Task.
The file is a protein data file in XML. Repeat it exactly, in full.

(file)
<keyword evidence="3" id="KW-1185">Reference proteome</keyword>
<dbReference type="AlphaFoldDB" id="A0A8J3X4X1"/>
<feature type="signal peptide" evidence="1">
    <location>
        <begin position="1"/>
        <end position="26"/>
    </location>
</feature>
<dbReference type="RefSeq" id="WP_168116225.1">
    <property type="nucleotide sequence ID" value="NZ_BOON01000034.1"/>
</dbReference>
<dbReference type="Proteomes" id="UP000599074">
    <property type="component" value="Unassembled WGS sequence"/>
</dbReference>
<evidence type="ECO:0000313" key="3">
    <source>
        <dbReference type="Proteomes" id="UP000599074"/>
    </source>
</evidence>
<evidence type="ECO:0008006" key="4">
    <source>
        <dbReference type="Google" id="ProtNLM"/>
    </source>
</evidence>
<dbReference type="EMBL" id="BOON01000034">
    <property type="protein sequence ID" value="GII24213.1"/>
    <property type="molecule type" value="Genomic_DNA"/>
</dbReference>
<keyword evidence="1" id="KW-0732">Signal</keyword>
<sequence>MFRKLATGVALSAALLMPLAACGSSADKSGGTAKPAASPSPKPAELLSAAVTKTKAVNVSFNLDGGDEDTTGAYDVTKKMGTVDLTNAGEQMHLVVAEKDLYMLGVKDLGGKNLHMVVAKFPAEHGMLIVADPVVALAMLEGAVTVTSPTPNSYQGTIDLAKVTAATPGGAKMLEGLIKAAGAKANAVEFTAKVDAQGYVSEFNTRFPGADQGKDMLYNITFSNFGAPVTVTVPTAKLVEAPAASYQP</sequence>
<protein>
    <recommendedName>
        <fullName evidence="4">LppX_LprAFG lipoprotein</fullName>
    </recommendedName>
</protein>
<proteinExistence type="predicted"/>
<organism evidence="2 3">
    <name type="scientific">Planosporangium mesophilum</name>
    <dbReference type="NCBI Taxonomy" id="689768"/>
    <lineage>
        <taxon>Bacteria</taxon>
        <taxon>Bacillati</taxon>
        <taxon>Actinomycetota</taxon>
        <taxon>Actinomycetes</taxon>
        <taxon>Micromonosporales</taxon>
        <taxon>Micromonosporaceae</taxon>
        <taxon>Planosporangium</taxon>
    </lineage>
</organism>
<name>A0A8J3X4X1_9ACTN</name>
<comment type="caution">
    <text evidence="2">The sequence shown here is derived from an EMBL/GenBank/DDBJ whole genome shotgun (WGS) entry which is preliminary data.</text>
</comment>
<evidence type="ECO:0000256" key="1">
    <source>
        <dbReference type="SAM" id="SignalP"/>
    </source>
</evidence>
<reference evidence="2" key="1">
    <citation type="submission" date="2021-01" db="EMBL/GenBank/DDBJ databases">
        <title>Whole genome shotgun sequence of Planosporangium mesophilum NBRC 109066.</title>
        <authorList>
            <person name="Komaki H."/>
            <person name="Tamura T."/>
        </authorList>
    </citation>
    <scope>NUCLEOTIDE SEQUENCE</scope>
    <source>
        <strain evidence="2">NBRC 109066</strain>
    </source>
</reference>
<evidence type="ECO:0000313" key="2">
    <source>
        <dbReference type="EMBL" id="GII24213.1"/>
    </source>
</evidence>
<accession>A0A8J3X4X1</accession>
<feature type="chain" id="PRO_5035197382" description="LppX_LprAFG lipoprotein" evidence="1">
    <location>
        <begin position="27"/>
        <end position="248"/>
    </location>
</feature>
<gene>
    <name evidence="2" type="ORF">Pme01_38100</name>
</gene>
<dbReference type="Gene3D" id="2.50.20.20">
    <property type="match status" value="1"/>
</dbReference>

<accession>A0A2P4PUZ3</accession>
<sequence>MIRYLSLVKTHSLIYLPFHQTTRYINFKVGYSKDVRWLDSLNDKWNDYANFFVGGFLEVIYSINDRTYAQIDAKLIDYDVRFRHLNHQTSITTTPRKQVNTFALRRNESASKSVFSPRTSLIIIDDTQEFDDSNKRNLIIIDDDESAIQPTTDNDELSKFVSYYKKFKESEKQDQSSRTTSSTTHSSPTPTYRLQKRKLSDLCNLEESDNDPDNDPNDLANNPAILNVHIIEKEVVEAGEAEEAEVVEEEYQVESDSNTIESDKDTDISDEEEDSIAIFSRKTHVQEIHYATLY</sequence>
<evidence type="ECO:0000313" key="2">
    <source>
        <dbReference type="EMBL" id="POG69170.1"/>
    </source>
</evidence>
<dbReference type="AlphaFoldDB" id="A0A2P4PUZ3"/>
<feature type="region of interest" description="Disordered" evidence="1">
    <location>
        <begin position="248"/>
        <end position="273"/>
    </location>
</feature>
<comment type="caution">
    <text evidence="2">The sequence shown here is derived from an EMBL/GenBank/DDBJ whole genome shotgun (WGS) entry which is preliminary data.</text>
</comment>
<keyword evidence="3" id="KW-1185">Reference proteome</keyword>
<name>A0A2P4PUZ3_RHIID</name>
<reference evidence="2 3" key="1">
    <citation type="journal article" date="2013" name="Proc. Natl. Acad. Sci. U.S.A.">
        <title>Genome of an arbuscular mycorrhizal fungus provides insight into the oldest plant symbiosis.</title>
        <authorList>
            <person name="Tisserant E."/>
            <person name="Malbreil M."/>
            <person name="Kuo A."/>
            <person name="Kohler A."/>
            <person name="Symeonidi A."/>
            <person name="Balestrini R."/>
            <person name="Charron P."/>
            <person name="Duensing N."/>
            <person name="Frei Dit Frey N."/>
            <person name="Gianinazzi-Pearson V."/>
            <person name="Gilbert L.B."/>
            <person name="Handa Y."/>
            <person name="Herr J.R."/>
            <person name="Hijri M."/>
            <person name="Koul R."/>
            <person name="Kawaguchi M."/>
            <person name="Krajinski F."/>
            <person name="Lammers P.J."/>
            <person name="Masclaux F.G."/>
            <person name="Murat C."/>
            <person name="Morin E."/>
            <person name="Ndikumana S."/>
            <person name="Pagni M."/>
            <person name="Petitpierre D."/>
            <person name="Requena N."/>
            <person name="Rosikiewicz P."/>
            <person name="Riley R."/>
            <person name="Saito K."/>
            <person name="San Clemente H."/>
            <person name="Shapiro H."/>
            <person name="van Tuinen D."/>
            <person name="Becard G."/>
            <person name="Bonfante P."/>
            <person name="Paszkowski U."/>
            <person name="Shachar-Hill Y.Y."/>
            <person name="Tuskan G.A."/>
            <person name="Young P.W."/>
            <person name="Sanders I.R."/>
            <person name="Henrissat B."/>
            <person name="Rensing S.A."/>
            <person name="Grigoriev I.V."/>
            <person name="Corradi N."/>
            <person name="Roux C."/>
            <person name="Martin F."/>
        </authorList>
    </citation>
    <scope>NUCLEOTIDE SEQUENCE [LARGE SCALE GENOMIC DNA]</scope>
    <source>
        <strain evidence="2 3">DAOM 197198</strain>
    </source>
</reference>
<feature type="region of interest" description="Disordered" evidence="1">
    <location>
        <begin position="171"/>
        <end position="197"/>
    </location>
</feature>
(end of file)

<keyword evidence="3" id="KW-1185">Reference proteome</keyword>
<dbReference type="AlphaFoldDB" id="A0A8J3X4X1"/>
<feature type="signal peptide" evidence="1">
    <location>
        <begin position="1"/>
        <end position="26"/>
    </location>
</feature>
<dbReference type="RefSeq" id="WP_168116225.1">
    <property type="nucleotide sequence ID" value="NZ_BOON01000034.1"/>
</dbReference>
<dbReference type="Proteomes" id="UP000599074">
    <property type="component" value="Unassembled WGS sequence"/>
</dbReference>
<evidence type="ECO:0000313" key="3">
    <source>
        <dbReference type="Proteomes" id="UP000599074"/>
    </source>
</evidence>
<evidence type="ECO:0008006" key="4">
    <source>
        <dbReference type="Google" id="ProtNLM"/>
    </source>
</evidence>
<dbReference type="EMBL" id="BOON01000034">
    <property type="protein sequence ID" value="GII24213.1"/>
    <property type="molecule type" value="Genomic_DNA"/>
</dbReference>
<keyword evidence="1" id="KW-0732">Signal</keyword>
<sequence>MFRKLATGVALSAALLMPLAACGSSADKSGGTAKPAASPSPKPAELLSAAVTKTKAVNVSFNLDGGDEDTTGAYDVTKKMGTVDLTNAGEQMHLVVAEKDLYMLGVKDLGGKNLHMVVAKFPAEHGMLIVADPVVALAMLEGAVTVTSPTPNSYQGTIDLAKVTAATPGGAKMLEGLIKAAGAKANAVEFTAKVDAQGYVSEFNTRFPGADQGKDMLYNITFSNFGAPVTVTVPTAKLVEAPAASYQP</sequence>
<protein>
    <recommendedName>
        <fullName evidence="4">LppX_LprAFG lipoprotein</fullName>
    </recommendedName>
</protein>
<proteinExistence type="predicted"/>
<organism evidence="2 3">
    <name type="scientific">Planosporangium mesophilum</name>
    <dbReference type="NCBI Taxonomy" id="689768"/>
    <lineage>
        <taxon>Bacteria</taxon>
        <taxon>Bacillati</taxon>
        <taxon>Actinomycetota</taxon>
        <taxon>Actinomycetes</taxon>
        <taxon>Micromonosporales</taxon>
        <taxon>Micromonosporaceae</taxon>
        <taxon>Planosporangium</taxon>
    </lineage>
</organism>
<name>A0A8J3X4X1_9ACTN</name>
<comment type="caution">
    <text evidence="2">The sequence shown here is derived from an EMBL/GenBank/DDBJ whole genome shotgun (WGS) entry which is preliminary data.</text>
</comment>
<evidence type="ECO:0000256" key="1">
    <source>
        <dbReference type="SAM" id="SignalP"/>
    </source>
</evidence>
<reference evidence="2" key="1">
    <citation type="submission" date="2021-01" db="EMBL/GenBank/DDBJ databases">
        <title>Whole genome shotgun sequence of Planosporangium mesophilum NBRC 109066.</title>
        <authorList>
            <person name="Komaki H."/>
            <person name="Tamura T."/>
        </authorList>
    </citation>
    <scope>NUCLEOTIDE SEQUENCE</scope>
    <source>
        <strain evidence="2">NBRC 109066</strain>
    </source>
</reference>
<evidence type="ECO:0000313" key="2">
    <source>
        <dbReference type="EMBL" id="GII24213.1"/>
    </source>
</evidence>
<accession>A0A8J3X4X1</accession>
<feature type="chain" id="PRO_5035197382" description="LppX_LprAFG lipoprotein" evidence="1">
    <location>
        <begin position="27"/>
        <end position="248"/>
    </location>
</feature>
<gene>
    <name evidence="2" type="ORF">Pme01_38100</name>
</gene>
<dbReference type="Gene3D" id="2.50.20.20">
    <property type="match status" value="1"/>
</dbReference>

<accession>A0A2P4PUZ3</accession>
<sequence>MIRYLSLVKTHSLIYLPFHQTTRYINFKVGYSKDVRWLDSLNDKWNDYANFFVGGFLEVIYSINDRTYAQIDAKLIDYDVRFRHLNHQTSITTTPRKQVNTFALRRNESASKSVFSPRTSLIIIDDTQEFDDSNKRNLIIIDDDESAIQPTTDNDELSKFVSYYKKFKESEKQDQSSRTTSSTTHSSPTPTYRLQKRKLSDLCNLEESDNDPDNDPNDLANNPAILNVHIIEKEVVEAGEAEEAEVVEEEYQVESDSNTIESDKDTDISDEEEDSIAIFSRKTHVQEIHYATLY</sequence>
<evidence type="ECO:0000313" key="2">
    <source>
        <dbReference type="EMBL" id="POG69170.1"/>
    </source>
</evidence>
<dbReference type="AlphaFoldDB" id="A0A2P4PUZ3"/>
<feature type="region of interest" description="Disordered" evidence="1">
    <location>
        <begin position="248"/>
        <end position="273"/>
    </location>
</feature>
<comment type="caution">
    <text evidence="2">The sequence shown here is derived from an EMBL/GenBank/DDBJ whole genome shotgun (WGS) entry which is preliminary data.</text>
</comment>
<keyword evidence="3" id="KW-1185">Reference proteome</keyword>
<name>A0A2P4PUZ3_RHIID</name>
<reference evidence="2 3" key="1">
    <citation type="journal article" date="2013" name="Proc. Natl. Acad. Sci. U.S.A.">
        <title>Genome of an arbuscular mycorrhizal fungus provides insight into the oldest plant symbiosis.</title>
        <authorList>
            <person name="Tisserant E."/>
            <person name="Malbreil M."/>
            <person name="Kuo A."/>
            <person name="Kohler A."/>
            <person name="Symeonidi A."/>
            <person name="Balestrini R."/>
            <person name="Charron P."/>
            <person name="Duensing N."/>
            <person name="Frei Dit Frey N."/>
            <person name="Gianinazzi-Pearson V."/>
            <person name="Gilbert L.B."/>
            <person name="Handa Y."/>
            <person name="Herr J.R."/>
            <person name="Hijri M."/>
            <person name="Koul R."/>
            <person name="Kawaguchi M."/>
            <person name="Krajinski F."/>
            <person name="Lammers P.J."/>
            <person name="Masclaux F.G."/>
            <person name="Murat C."/>
            <person name="Morin E."/>
            <person name="Ndikumana S."/>
            <person name="Pagni M."/>
            <person name="Petitpierre D."/>
            <person name="Requena N."/>
            <person name="Rosikiewicz P."/>
            <person name="Riley R."/>
            <person name="Saito K."/>
            <person name="San Clemente H."/>
            <person name="Shapiro H."/>
            <person name="van Tuinen D."/>
            <person name="Becard G."/>
            <person name="Bonfante P."/>
            <person name="Paszkowski U."/>
            <person name="Shachar-Hill Y.Y."/>
            <person name="Tuskan G.A."/>
            <person name="Young P.W."/>
            <person name="Sanders I.R."/>
            <person name="Henrissat B."/>
            <person name="Rensing S.A."/>
            <person name="Grigoriev I.V."/>
            <person name="Corradi N."/>
            <person name="Roux C."/>
            <person name="Martin F."/>
        </authorList>
    </citation>
    <scope>NUCLEOTIDE SEQUENCE [LARGE SCALE GENOMIC DNA]</scope>
    <source>
        <strain evidence="2 3">DAOM 197198</strain>
    </source>
</reference>
<feature type="region of interest" description="Disordered" evidence="1">
    <location>
        <begin position="171"/>
        <end position="197"/>
    </location>
</feature>